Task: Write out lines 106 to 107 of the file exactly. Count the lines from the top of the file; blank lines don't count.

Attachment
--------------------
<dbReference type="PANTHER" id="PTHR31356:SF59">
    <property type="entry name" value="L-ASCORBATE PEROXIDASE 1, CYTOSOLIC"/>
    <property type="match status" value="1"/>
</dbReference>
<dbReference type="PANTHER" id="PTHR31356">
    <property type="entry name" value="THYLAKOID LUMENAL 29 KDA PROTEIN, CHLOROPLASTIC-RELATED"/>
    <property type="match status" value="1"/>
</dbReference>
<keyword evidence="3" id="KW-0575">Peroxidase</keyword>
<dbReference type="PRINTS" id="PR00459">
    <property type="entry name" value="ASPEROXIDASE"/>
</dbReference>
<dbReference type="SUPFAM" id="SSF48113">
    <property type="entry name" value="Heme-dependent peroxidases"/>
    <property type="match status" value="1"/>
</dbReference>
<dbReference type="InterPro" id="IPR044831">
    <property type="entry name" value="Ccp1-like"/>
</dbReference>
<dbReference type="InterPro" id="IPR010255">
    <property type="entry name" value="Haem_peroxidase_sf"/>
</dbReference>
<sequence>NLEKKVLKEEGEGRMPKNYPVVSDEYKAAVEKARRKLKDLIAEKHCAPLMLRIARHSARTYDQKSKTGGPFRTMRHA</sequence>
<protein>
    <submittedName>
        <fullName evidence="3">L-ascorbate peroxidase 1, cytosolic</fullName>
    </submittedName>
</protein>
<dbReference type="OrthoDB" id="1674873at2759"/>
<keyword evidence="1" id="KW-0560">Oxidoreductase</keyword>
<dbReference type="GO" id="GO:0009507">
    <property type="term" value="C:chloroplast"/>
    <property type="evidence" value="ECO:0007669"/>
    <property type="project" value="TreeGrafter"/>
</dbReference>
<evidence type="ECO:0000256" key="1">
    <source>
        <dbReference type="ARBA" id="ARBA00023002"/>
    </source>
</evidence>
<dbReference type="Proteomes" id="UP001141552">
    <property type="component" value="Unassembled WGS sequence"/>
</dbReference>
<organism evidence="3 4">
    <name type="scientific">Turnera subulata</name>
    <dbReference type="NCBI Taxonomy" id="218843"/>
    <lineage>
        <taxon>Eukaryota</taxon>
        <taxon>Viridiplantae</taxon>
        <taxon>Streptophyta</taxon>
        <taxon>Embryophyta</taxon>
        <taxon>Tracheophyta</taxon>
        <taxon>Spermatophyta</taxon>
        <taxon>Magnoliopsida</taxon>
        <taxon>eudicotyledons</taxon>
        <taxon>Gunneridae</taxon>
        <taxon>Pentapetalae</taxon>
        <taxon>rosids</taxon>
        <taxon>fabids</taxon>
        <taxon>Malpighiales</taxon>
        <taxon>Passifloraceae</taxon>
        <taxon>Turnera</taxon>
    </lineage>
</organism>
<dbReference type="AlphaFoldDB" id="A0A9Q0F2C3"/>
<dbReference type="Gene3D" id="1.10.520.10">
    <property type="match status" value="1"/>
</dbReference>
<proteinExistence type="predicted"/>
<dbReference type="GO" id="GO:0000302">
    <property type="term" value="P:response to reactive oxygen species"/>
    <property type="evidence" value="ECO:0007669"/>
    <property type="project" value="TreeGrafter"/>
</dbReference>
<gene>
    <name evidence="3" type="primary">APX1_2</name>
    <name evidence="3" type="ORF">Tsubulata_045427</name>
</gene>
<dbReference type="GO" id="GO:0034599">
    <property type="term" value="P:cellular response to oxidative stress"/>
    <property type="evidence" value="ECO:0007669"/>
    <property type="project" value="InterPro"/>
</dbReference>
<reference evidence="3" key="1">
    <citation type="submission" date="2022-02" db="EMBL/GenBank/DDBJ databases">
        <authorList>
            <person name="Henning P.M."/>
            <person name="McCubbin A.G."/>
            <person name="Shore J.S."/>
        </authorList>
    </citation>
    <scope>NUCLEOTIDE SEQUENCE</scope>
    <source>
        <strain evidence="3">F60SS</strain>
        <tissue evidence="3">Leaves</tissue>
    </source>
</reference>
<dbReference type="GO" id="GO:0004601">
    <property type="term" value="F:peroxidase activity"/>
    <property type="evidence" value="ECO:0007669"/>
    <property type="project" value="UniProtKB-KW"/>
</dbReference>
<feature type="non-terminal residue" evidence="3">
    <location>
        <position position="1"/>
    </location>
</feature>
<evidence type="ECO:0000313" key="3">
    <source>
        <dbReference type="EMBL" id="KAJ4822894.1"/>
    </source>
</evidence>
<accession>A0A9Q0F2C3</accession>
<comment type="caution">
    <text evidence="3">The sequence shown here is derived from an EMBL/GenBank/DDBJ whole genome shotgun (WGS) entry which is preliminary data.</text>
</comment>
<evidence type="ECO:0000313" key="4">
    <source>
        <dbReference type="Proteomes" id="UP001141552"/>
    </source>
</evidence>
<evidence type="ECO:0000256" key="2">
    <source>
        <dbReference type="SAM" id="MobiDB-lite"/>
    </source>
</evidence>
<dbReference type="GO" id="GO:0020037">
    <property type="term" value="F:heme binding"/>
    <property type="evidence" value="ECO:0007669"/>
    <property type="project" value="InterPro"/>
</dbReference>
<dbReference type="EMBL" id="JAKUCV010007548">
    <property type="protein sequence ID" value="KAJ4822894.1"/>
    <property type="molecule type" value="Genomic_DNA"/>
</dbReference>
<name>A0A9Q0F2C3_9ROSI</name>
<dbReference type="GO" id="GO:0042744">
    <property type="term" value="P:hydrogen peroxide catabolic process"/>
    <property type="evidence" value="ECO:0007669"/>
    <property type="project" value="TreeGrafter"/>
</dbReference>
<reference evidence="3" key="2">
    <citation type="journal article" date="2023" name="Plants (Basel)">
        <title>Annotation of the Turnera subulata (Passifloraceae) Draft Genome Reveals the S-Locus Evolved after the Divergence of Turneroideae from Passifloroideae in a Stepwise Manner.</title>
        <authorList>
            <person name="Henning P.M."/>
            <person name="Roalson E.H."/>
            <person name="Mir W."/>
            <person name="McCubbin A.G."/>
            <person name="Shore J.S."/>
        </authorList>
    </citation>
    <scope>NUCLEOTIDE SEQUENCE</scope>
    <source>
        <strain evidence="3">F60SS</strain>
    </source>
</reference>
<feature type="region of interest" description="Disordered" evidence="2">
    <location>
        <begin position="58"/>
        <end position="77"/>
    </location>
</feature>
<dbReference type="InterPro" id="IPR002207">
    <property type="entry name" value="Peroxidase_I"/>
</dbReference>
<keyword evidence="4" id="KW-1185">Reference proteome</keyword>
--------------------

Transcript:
    </location>
</feature>